Back to the next phase of journey, we reached that hotel, where my friends had stayed, and to be true, I was not happy because near that Abshaar there is a rush of hotels, camps, shops and people, it looked like a mini-Murree or Naran Kaghan because it was full of people, cement and imposed structures. Luckily, our hotel-more like three rooms side by side-was at away from that rush at the edge of river and silence, so, a happy ending I guess.

After unpacking, and getting fresh, we ordered hotel owner-made chicken karahi and went for a walk in the surroundings. At left and right side of our room, we could see snow-capped mountains, on the back there was a green mountain and at front, it was river. After the dinner, we decided to rest and planned for the next day, where should we go.

And here is the best moment/memory of this whole trip, around 1:00 am, after playing ludo, we picked up our Bluetooth speaker, mobile phone, chairs and sat beside the river. Let me try to paint the picture, and maybe you can feel, what we felt at that very moment. There was a cloudless night, musical sound of flowing river, mountains, us and a sky full of stars. They look like a properly placed beads and pearls on the fabric of pitch-black sky, and the speaker was playing three ghazals, Jo Naa Mil Saka by Madam Noor Jahan, Sheeshay Ka Samandar by Rekha Bhardwaj and Koi Faryad by Jagjit Singh. We sat there in very cold breeze, listening music, while watching watching the stars and they looked very near and it felt we can touch them by a mere extend of our arms. We were silent, none of us said a word, the ghazals were on repeat, we were lost in our own thoughts, dipped in that naturally musical silence. That couple of hours, were the Haasil of this trip, as they spoke tremendously although none of us said a single word. It was surreal, it was static, it was a conversation, it was vivid and it was peaceful. I can still feel those moments’ breathing, their warmth, their whispers and they will stay with us for eternity. We slept like babies that night!

The next day started with a drizzle, a refreshing feeling and that followed by warm sunlight. We decided to hike towards Kalay Pathar Ka Chashma, which is a famous tourist point but it didn’t go as planned. As we started the hike/walk, one of friends saw a huge “white stone” with holes in it on nearby mountain, which was at a reasonable height and he insisted to go there and saw that “stone”. I tried to tell them it is a glacier – a very small one- and we argued again and then we decided to go, see it and then decide, what is it? We climbed up to it, and it was a glacier, I won, I guess!? we took pictures and started descending back to the valley.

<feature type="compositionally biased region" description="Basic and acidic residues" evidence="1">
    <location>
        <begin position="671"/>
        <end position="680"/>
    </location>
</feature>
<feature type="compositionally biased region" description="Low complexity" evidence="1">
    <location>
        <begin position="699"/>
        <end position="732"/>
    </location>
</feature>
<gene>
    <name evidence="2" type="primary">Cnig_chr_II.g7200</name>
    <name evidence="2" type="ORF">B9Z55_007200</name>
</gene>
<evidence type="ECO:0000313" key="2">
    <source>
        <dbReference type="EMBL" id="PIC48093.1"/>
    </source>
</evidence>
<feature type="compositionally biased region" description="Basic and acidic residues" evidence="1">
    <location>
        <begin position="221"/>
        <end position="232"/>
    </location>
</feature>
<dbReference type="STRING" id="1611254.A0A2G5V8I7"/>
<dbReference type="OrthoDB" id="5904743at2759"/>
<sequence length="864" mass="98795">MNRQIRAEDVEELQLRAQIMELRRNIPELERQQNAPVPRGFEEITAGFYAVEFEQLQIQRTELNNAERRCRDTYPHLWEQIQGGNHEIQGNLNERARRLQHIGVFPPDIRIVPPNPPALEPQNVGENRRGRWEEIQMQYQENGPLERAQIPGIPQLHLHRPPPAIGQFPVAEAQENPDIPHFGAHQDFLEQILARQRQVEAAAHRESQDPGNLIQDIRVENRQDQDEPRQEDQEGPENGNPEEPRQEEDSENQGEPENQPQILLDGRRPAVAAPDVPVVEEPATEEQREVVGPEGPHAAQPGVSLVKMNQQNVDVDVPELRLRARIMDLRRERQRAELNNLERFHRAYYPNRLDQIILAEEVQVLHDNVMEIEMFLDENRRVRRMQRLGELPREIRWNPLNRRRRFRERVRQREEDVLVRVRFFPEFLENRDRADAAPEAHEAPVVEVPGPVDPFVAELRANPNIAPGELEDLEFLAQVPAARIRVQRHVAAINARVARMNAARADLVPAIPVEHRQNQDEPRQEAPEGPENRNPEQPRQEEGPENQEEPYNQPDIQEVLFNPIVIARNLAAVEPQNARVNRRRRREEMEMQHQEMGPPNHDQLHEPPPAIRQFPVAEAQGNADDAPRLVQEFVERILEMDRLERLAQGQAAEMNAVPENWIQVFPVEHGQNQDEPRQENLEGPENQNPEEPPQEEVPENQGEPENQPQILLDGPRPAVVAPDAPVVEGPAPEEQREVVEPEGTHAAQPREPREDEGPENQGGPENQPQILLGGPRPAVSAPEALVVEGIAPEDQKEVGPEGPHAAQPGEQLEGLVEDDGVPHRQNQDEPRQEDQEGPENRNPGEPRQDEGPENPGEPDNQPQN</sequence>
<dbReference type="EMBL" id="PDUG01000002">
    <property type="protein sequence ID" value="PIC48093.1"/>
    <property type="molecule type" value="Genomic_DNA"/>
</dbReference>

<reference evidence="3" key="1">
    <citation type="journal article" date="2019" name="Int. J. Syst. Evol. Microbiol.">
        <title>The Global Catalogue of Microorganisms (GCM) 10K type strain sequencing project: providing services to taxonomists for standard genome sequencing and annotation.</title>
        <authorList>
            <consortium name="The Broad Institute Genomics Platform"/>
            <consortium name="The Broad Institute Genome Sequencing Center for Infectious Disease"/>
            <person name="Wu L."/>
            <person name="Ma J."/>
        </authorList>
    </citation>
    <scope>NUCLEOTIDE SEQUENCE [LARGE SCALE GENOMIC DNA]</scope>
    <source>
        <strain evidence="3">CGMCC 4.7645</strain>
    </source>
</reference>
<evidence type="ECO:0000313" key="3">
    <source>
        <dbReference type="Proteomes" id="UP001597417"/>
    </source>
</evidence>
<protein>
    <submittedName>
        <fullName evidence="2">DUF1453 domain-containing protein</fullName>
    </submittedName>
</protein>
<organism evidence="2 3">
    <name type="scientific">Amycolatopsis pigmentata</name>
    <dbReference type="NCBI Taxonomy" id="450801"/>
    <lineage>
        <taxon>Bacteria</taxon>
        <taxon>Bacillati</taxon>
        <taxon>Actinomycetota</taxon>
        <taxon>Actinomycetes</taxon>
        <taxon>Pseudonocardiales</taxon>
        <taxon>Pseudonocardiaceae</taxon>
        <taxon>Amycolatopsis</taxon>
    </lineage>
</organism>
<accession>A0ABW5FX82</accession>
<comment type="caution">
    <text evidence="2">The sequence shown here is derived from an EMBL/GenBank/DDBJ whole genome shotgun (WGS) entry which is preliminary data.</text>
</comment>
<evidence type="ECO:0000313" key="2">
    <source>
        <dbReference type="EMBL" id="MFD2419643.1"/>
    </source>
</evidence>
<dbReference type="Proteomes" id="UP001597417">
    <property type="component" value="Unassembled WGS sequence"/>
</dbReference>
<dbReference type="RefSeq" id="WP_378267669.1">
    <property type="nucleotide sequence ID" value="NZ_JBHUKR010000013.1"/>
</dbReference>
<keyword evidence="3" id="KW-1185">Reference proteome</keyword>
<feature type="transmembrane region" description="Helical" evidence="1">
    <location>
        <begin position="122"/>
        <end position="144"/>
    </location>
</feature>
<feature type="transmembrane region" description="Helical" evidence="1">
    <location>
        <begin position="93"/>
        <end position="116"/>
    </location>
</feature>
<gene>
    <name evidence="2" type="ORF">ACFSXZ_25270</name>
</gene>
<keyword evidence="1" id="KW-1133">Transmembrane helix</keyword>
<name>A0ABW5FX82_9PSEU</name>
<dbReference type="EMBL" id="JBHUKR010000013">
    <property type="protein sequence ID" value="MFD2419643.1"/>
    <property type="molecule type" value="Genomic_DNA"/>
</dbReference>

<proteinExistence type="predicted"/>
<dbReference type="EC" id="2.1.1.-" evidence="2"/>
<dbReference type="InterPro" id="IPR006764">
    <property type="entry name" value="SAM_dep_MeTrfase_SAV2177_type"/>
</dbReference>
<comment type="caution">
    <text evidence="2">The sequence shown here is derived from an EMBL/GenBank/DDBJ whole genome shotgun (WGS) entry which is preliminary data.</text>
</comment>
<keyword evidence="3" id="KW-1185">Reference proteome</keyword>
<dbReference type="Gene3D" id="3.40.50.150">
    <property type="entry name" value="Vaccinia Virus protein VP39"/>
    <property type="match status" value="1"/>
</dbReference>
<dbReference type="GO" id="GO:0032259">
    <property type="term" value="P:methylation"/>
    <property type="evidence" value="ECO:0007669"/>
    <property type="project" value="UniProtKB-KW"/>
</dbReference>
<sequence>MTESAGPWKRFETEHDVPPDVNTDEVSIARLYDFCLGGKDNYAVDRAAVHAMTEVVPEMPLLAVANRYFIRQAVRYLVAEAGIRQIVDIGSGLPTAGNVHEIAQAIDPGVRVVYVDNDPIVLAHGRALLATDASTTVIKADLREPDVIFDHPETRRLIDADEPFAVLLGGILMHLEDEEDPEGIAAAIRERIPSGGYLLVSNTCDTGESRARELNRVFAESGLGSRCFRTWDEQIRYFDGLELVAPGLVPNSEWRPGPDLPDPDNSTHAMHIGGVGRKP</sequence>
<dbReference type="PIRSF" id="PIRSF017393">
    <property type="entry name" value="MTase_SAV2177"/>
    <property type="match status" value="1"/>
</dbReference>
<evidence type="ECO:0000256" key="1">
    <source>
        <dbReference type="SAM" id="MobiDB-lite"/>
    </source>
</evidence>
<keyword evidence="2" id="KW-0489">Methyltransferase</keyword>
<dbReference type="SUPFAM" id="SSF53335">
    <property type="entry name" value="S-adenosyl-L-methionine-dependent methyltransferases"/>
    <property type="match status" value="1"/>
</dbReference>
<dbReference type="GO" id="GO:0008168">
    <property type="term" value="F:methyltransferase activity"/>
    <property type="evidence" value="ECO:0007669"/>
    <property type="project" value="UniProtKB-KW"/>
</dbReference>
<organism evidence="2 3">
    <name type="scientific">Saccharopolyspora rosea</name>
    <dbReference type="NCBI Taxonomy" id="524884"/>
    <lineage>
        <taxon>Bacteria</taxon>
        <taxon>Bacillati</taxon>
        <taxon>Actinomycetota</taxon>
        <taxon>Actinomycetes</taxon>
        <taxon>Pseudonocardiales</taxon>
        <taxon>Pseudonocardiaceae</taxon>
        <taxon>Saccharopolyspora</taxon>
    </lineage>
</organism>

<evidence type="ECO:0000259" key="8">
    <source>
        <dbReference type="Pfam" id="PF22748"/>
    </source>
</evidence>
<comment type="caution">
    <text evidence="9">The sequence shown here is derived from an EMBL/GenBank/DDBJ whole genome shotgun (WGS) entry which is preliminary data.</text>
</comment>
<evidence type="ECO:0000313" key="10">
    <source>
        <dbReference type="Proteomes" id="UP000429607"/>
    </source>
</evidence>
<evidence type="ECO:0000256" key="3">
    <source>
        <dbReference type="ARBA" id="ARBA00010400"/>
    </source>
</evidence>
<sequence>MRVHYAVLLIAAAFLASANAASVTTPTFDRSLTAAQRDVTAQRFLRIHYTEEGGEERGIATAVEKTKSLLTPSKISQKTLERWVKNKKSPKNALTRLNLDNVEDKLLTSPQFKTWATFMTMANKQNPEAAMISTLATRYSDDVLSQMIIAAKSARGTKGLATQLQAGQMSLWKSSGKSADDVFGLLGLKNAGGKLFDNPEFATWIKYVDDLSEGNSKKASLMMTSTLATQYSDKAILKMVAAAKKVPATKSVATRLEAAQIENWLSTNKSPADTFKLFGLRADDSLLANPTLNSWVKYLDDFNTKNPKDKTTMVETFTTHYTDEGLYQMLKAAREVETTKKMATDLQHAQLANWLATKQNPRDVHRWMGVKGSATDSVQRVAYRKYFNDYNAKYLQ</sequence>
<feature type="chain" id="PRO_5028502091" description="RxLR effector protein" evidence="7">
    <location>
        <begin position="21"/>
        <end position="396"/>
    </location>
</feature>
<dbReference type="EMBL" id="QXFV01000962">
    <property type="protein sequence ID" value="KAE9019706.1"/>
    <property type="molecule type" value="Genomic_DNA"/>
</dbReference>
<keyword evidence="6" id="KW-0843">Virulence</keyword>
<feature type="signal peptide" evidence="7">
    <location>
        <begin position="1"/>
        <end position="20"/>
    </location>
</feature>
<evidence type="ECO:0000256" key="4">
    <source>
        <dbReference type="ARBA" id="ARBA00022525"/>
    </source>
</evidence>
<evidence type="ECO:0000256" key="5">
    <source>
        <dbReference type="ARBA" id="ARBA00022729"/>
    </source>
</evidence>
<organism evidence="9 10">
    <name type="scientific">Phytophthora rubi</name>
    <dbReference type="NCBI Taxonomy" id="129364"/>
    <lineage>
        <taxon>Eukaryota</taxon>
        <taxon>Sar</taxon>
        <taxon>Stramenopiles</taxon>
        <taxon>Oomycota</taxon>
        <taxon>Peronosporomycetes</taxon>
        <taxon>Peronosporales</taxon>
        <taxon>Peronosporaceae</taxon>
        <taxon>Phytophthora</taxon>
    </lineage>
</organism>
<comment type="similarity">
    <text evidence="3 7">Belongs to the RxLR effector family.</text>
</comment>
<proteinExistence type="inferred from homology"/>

We reached the ground and after passing that patch, a jungle started. We were resting there, met some tourists who were coming back from that Chashma, they told us that it is not a place to go because there is nothing to see there. So, what we did? We decided to leave the main track, and descended in that jungle, where the river was flowing with its full glory. We reached at the base beside the river, and no one was there except us, river and the jungle.

There we got our second peaceful moment, and then we went deeper into jungle, sat at a spot and listened to the sounds of that jungle. Although, we all are very chatty but the nature and place like that have an impact on you, it makes you humble and silent, so we sat there, listening the sounds of breeze passing through the leaves mixed with chirping of birds as I thought about the stories these trees hold, the moments they had witnessed, the times they had faced but still standing there like wise old men, contemplating the secrets of life and nature.
After a couple of hours, we went back to our room, had dinner and once again sat beside the river because it was our last night there. We once again sat under the stars, tried to see their movement, guessed the ages of those mountains, and listened to the river. I don’t know how many stories that river and those stones inside river hold. The stones/boulders must’ve asked from the river about the lakes above, about the snow-caped mountains, about the sheep herders who went to those high green meadows, what beautiful conversation they must’ve had, the stories they had told each other as one is static there for no body know how long and one is a flowing moment. Their meeting is brief but they must’ve shared wisdom of centuries in that moment, in that blink of an eye.

The next day, we packed our luggage and started moving back to Lahore and its heat. We all left a piece of us there, under those starry nights, with those river stones, at the base of those age-old trees, and ever flowing waters. No one knows, whether we will go there again or not, but we will always be there, always!